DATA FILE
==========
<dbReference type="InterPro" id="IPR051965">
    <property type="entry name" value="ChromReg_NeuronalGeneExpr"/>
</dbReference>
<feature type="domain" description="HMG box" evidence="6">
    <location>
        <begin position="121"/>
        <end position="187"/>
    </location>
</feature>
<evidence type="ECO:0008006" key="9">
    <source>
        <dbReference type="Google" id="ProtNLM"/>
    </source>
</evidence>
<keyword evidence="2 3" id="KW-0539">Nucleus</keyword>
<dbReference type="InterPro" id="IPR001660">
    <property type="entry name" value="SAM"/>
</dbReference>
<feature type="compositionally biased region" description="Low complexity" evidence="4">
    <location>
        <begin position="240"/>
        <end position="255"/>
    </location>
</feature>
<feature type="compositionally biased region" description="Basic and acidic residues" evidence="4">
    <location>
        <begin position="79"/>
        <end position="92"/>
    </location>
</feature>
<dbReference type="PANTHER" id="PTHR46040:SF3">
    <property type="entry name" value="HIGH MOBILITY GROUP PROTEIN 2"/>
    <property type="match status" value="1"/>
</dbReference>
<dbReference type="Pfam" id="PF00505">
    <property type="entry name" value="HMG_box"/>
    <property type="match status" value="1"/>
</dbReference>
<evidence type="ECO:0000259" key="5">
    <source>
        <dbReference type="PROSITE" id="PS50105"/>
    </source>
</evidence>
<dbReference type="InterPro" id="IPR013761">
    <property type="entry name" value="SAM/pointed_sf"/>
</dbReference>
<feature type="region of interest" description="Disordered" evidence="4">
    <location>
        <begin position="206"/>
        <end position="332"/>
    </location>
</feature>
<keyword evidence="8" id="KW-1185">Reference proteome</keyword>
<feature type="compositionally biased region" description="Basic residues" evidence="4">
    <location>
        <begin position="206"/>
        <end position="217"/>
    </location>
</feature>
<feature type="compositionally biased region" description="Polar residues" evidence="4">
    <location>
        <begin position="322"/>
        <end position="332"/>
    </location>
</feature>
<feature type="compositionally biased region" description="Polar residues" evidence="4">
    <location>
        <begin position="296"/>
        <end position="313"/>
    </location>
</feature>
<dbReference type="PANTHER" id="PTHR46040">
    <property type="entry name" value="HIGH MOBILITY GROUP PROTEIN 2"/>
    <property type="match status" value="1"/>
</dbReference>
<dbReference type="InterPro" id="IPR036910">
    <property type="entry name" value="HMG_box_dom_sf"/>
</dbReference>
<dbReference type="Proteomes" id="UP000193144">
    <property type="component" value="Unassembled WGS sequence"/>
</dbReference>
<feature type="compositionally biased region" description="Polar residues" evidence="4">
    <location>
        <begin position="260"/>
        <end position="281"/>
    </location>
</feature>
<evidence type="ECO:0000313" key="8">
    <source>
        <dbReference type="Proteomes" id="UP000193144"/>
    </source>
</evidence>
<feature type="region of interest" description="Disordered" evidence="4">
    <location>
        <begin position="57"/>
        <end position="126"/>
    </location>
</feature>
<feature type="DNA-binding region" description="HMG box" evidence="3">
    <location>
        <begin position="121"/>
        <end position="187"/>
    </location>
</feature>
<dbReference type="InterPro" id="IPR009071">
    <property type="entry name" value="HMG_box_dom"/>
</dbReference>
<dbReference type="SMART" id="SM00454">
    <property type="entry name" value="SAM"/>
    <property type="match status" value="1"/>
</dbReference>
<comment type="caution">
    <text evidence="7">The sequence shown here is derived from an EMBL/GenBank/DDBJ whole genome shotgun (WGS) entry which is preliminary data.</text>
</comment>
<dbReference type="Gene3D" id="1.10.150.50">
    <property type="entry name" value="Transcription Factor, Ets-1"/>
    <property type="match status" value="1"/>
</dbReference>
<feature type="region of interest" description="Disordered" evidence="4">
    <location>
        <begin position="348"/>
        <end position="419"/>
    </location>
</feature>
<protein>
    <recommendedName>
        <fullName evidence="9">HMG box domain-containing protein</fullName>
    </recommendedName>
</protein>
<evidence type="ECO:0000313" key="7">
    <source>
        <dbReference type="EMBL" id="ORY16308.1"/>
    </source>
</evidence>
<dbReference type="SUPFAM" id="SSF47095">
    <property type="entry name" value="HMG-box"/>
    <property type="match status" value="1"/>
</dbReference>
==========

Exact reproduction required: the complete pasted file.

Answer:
<dbReference type="InterPro" id="IPR051965">
    <property type="entry name" value="ChromReg_NeuronalGeneExpr"/>
</dbReference>
<feature type="domain" description="HMG box" evidence="6">
    <location>
        <begin position="121"/>
        <end position="187"/>
    </location>
</feature>
<evidence type="ECO:0008006" key="9">
    <source>
        <dbReference type="Google" id="ProtNLM"/>
    </source>
</evidence>
<keyword evidence="2 3" id="KW-0539">Nucleus</keyword>
<dbReference type="InterPro" id="IPR001660">
    <property type="entry name" value="SAM"/>
</dbReference>
<feature type="compositionally biased region" description="Low complexity" evidence="4">
    <location>
        <begin position="240"/>
        <end position="255"/>
    </location>
</feature>
<feature type="compositionally biased region" description="Basic and acidic residues" evidence="4">
    <location>
        <begin position="79"/>
        <end position="92"/>
    </location>
</feature>
<dbReference type="PANTHER" id="PTHR46040:SF3">
    <property type="entry name" value="HIGH MOBILITY GROUP PROTEIN 2"/>
    <property type="match status" value="1"/>
</dbReference>
<dbReference type="Pfam" id="PF00505">
    <property type="entry name" value="HMG_box"/>
    <property type="match status" value="1"/>
</dbReference>
<evidence type="ECO:0000259" key="5">
    <source>
        <dbReference type="PROSITE" id="PS50105"/>
    </source>
</evidence>
<dbReference type="InterPro" id="IPR013761">
    <property type="entry name" value="SAM/pointed_sf"/>
</dbReference>
<feature type="region of interest" description="Disordered" evidence="4">
    <location>
        <begin position="206"/>
        <end position="332"/>
    </location>
</feature>
<keyword evidence="8" id="KW-1185">Reference proteome</keyword>
<feature type="compositionally biased region" description="Basic residues" evidence="4">
    <location>
        <begin position="206"/>
        <end position="217"/>
    </location>
</feature>
<feature type="compositionally biased region" description="Polar residues" evidence="4">
    <location>
        <begin position="322"/>
        <end position="332"/>
    </location>
</feature>
<feature type="compositionally biased region" description="Polar residues" evidence="4">
    <location>
        <begin position="296"/>
        <end position="313"/>
    </location>
</feature>
<dbReference type="PANTHER" id="PTHR46040">
    <property type="entry name" value="HIGH MOBILITY GROUP PROTEIN 2"/>
    <property type="match status" value="1"/>
</dbReference>
<dbReference type="InterPro" id="IPR036910">
    <property type="entry name" value="HMG_box_dom_sf"/>
</dbReference>
<dbReference type="Proteomes" id="UP000193144">
    <property type="component" value="Unassembled WGS sequence"/>
</dbReference>
<feature type="compositionally biased region" description="Polar residues" evidence="4">
    <location>
        <begin position="260"/>
        <end position="281"/>
    </location>
</feature>
<evidence type="ECO:0000313" key="8">
    <source>
        <dbReference type="Proteomes" id="UP000193144"/>
    </source>
</evidence>
<feature type="region of interest" description="Disordered" evidence="4">
    <location>
        <begin position="57"/>
        <end position="126"/>
    </location>
</feature>
<feature type="DNA-binding region" description="HMG box" evidence="3">
    <location>
        <begin position="121"/>
        <end position="187"/>
    </location>
</feature>
<dbReference type="InterPro" id="IPR009071">
    <property type="entry name" value="HMG_box_dom"/>
</dbReference>
<dbReference type="SMART" id="SM00454">
    <property type="entry name" value="SAM"/>
    <property type="match status" value="1"/>
</dbReference>
<comment type="caution">
    <text evidence="7">The sequence shown here is derived from an EMBL/GenBank/DDBJ whole genome shotgun (WGS) entry which is preliminary data.</text>
</comment>
<dbReference type="Gene3D" id="1.10.150.50">
    <property type="entry name" value="Transcription Factor, Ets-1"/>
    <property type="match status" value="1"/>
</dbReference>
<feature type="region of interest" description="Disordered" evidence="4">
    <location>
        <begin position="348"/>
        <end position="419"/>
    </location>
</feature>
<protein>
    <recommendedName>
        <fullName evidence="9">HMG box domain-containing protein</fullName>
    </recommendedName>
</protein>
<evidence type="ECO:0000313" key="7">
    <source>
        <dbReference type="EMBL" id="ORY16308.1"/>
    </source>
</evidence>
<dbReference type="SUPFAM" id="SSF47095">
    <property type="entry name" value="HMG-box"/>
    <property type="match status" value="1"/>
</dbReference>